This article discusses the biophysical aspects of venous outflow from the brain in healthy individuals and in patients
with chronic cerebrospinal venous insufficiency. Blood flows out of the brain differently, depending on body position.
In the supine position it flows out mainly through internal jugular veins, while in the upright position it uses the vertebral
veins. This phenomenon is probably not due to the active regulation of the flow but instead results from the collapse
of jugular veins when the head is elevated. Such a collapse is associated with a significant increase in flow resistance,
which leads to redirection of the flow towards the vertebral pathway. Theoretical calculations respecting the rules of fluid
mechanics indicate that the pressure gradients necessary for moving blood from the brain toward the heart differ significantly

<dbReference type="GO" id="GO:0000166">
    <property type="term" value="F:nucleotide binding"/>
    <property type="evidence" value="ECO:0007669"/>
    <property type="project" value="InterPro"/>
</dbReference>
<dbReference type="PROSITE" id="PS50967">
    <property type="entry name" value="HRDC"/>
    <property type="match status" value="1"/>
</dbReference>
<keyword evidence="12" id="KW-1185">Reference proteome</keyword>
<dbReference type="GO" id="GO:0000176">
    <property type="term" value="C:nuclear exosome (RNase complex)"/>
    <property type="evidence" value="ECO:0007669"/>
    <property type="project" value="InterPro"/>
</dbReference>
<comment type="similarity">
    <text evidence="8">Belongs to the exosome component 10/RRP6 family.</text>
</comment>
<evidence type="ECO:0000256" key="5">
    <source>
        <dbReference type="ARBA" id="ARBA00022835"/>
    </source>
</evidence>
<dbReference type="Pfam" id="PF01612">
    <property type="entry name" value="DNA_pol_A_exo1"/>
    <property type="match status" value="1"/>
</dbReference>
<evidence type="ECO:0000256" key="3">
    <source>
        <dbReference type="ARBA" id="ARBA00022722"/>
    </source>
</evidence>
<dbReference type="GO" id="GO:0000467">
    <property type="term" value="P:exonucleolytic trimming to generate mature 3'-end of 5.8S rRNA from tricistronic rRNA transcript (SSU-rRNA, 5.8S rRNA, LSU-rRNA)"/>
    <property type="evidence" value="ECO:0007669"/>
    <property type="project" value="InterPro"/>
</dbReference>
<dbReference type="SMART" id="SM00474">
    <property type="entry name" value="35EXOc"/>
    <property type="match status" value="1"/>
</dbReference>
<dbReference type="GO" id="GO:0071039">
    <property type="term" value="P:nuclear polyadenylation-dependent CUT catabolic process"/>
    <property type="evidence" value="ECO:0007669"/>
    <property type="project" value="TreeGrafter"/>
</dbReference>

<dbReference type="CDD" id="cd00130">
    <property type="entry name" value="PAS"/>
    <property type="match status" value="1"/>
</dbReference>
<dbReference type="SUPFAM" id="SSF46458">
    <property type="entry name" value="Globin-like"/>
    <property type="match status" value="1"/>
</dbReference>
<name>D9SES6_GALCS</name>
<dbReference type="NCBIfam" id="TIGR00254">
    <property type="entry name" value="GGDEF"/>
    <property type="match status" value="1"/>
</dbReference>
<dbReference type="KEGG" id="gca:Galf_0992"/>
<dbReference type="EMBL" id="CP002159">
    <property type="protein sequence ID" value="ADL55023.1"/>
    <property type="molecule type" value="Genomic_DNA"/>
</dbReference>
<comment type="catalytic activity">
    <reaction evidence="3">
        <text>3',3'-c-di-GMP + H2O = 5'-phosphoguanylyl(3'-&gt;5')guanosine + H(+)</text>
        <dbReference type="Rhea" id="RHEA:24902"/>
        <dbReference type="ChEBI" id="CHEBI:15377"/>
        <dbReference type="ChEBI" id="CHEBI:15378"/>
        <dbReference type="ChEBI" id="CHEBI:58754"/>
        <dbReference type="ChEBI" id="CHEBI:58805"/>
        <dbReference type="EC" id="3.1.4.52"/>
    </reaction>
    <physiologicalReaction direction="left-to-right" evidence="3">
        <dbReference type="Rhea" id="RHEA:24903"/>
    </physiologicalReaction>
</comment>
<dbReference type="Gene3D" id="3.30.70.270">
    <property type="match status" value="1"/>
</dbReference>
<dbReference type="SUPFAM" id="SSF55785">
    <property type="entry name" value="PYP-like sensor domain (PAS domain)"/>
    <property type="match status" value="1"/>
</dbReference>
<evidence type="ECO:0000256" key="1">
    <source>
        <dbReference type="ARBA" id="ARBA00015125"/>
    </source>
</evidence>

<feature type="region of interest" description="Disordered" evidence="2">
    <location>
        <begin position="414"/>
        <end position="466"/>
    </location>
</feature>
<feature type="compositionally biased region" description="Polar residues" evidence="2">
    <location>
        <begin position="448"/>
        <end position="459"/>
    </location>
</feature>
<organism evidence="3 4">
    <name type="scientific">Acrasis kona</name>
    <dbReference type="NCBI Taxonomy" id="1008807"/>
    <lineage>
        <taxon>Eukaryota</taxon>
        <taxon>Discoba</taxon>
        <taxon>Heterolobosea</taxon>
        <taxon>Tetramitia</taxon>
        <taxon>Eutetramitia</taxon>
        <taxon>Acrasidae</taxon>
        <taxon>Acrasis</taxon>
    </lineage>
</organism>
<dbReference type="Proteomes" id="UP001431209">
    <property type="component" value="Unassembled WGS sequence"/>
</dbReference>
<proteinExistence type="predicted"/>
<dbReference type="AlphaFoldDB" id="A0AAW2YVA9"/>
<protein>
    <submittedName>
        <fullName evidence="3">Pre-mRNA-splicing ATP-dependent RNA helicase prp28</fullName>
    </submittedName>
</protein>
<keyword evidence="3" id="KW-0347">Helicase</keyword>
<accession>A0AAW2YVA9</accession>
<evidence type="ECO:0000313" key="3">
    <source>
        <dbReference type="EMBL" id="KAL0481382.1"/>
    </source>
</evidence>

between the supine and upright positions. The occlusion of internal jugular veins, according to fluid mechanics,
should result in significant increase in the flow resistance and the restriction of cerebral flow, which is in line with clinical
observations. Importantly, the biophysical analysis of cerebral venous outflow implies that the brain cannot easily compensate
for increased peripheral venous resistance (namely, an occlusion of the large extracranial veins draining this organ),
either by elevating the pressure gradient or by decreasing the vascular resistance through the recruitment of additional
drainage pathways. This may mean that chronic cerebrospinal venous insufficiency may cause the destruction of the
delicate nervous tissue of the central nervous system.